A main reason for less-than-optimal patient outcomes is poor medication management once an individual leaves the hospital or physician’s office. Technology can help in improving patient understanding of medications, increasing the chance of adherence. For example, there are many healthcare apps entering the market that patients can use to mind their medications. These apps offer alerts, dosage information and even patient education. While many payers have introduced their beneficiaries to these kinds of apps, providers can also talk with patients about the possibility of using one. In some cases, it may be appropriate for providers to “prescribe” an app—enabling patients to take their medications at the right time and in the right way.
A patient portal is another tool for fostering medication adherence. Providers can use this product to quickly answer patient medication questions and provide real-time education, enhancing patient understanding while reducing information overload.
Designate a Patient Engagement Advocate
To keep patient engagement top of mind, providers may want to appoint a patient engagement advocate to turn strategic ideas into concrete actions. Functioning similarly to a patient safety officer, a patient engagement advocate would be charged with finding improvement opportunities, implementing programs and monitoring progress. Because many payer organizations already have this position in place, it may be beneficial for providers to reach out to payers to get a sense of how they view the role and what a possible job description might look like.
To spur patients in taking charge of their health, many payers have introduced incentive programs where patients receive a discount on their insurance or sometimes a financial payment if they make better lifestyle choices. For example, if a patient regularly uses a fitness tracker and logs a certain number of steps per day, he or she may receive some form of incentive. Providers should reach out to payers and learn more about what incentives they offer and how the provider might be able to partner in those efforts. By working together, payers and providers can make further progress in getting patients invested.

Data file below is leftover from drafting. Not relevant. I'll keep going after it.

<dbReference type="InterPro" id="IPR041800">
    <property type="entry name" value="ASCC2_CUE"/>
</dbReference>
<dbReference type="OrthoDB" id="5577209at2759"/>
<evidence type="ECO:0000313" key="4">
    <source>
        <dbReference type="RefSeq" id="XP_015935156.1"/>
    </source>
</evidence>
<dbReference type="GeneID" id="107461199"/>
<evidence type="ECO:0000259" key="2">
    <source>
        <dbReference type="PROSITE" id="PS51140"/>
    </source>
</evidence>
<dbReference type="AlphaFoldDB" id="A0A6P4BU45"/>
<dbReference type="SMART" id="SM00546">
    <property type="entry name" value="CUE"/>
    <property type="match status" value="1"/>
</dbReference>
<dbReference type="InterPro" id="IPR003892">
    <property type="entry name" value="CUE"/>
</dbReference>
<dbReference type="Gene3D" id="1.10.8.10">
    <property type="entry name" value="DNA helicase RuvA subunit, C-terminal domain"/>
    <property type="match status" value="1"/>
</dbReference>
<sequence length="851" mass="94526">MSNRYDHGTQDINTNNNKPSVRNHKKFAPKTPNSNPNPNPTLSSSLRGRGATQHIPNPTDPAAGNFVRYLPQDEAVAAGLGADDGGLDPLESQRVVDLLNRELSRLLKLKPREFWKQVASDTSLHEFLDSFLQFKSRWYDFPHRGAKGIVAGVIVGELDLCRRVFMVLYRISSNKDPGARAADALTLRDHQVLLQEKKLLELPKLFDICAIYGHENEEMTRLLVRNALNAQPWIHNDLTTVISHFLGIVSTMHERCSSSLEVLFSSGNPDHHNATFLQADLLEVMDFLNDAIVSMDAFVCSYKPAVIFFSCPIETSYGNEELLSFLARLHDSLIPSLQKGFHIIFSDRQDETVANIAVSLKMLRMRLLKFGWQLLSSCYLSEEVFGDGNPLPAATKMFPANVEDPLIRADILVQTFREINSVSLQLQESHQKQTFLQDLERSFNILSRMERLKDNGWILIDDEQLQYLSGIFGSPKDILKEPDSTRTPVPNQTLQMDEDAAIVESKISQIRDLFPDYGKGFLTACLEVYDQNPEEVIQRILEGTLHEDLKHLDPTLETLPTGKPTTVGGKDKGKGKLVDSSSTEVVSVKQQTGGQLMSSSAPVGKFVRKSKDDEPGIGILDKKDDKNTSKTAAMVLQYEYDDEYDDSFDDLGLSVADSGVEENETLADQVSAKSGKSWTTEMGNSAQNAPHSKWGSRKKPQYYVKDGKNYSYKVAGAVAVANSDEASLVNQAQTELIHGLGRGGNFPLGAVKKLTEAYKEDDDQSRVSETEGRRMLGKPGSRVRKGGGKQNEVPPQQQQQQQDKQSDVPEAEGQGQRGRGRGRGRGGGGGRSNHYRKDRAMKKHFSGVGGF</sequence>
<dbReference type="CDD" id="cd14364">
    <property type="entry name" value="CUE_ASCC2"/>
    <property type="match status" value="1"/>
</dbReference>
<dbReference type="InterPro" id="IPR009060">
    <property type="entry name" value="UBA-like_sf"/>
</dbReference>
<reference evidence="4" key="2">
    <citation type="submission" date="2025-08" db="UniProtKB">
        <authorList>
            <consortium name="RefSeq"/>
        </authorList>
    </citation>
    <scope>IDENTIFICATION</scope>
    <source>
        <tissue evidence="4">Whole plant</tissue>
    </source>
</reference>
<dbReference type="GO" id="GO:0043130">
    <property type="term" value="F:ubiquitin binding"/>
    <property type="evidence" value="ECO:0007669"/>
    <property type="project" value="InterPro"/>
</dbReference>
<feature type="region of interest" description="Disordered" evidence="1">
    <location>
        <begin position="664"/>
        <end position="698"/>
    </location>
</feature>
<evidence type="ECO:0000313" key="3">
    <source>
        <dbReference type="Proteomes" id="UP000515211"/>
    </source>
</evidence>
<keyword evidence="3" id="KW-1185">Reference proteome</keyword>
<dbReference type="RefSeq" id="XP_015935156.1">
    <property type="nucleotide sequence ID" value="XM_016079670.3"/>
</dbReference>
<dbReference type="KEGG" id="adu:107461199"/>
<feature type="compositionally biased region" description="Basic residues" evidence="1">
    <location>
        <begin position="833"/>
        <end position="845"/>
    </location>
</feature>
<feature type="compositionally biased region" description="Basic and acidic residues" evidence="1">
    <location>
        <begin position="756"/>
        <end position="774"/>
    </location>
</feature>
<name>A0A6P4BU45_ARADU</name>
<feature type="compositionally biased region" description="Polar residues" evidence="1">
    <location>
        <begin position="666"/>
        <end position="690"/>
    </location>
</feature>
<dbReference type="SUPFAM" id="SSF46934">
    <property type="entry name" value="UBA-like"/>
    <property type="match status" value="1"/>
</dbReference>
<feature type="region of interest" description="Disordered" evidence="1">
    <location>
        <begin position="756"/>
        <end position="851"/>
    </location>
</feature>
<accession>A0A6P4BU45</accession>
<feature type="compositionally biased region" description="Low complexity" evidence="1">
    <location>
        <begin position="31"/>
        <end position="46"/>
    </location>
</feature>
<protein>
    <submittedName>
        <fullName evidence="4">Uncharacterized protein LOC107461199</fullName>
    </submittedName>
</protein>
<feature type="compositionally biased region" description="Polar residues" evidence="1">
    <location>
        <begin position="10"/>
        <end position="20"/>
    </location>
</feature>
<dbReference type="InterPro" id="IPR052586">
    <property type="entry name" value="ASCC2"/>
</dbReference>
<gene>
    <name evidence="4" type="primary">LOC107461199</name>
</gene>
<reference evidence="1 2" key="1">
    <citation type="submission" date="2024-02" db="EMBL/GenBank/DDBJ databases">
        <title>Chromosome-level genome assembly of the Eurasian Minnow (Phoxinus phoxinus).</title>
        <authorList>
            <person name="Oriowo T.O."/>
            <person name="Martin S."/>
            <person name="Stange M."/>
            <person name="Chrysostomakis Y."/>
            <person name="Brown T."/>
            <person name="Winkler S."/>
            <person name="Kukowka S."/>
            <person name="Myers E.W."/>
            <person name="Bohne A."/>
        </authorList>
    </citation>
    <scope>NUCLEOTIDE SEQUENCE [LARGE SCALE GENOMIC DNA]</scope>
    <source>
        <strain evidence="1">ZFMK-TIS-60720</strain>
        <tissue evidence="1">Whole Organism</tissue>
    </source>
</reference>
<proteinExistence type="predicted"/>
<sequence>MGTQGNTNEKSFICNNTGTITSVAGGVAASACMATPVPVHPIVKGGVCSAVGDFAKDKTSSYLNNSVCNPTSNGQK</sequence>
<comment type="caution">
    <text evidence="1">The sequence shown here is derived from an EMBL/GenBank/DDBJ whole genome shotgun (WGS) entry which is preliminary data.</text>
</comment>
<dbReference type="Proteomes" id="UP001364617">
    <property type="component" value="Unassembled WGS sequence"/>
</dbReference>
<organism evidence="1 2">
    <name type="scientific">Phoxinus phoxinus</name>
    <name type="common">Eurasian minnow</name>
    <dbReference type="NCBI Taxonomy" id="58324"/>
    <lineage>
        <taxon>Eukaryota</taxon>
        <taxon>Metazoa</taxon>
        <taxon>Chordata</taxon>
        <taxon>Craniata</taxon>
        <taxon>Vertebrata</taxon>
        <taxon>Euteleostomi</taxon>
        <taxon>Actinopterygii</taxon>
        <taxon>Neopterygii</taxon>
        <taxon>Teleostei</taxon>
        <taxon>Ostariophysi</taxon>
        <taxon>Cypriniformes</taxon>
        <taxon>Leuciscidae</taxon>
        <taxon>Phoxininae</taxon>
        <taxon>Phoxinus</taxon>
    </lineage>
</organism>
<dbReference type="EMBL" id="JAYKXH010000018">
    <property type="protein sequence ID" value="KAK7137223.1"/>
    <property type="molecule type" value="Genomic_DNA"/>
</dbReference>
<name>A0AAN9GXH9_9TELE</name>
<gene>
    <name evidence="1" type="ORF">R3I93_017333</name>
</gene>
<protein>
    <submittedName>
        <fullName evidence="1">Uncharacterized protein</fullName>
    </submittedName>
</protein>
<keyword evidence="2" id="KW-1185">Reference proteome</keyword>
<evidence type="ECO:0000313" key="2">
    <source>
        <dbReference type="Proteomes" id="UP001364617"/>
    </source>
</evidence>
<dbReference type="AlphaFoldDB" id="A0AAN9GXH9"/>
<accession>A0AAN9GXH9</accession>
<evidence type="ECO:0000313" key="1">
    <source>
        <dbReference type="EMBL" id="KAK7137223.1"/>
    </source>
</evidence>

Seek Interoperability Opportunities
Access to comprehensive data is key to cultivating patient engagement. When payers and providers find better ways to share information (clinical data from providers and claims data from payers), they can pursue more informed strategies for involving patients. Having ready access to both kinds of data allows for a more detailed view of how patients manage their health. For example, today payers often have a more complete view of a patient’s medical history through claims submissions from multiple providers. A physician, on the other hand, does not have access to medical information held by other providers or the payer, and can only review medical history from episodes of care provided by his or her organization.
A Logical Place to Start
As healthcare continues to evolve, having concrete, data-driven strategies for engaging patients is becoming increasingly important. Looking to payer-patient engagement strategies could be a wise place for providers to start as they build relationships and encourage greater patient commitment to long-term health.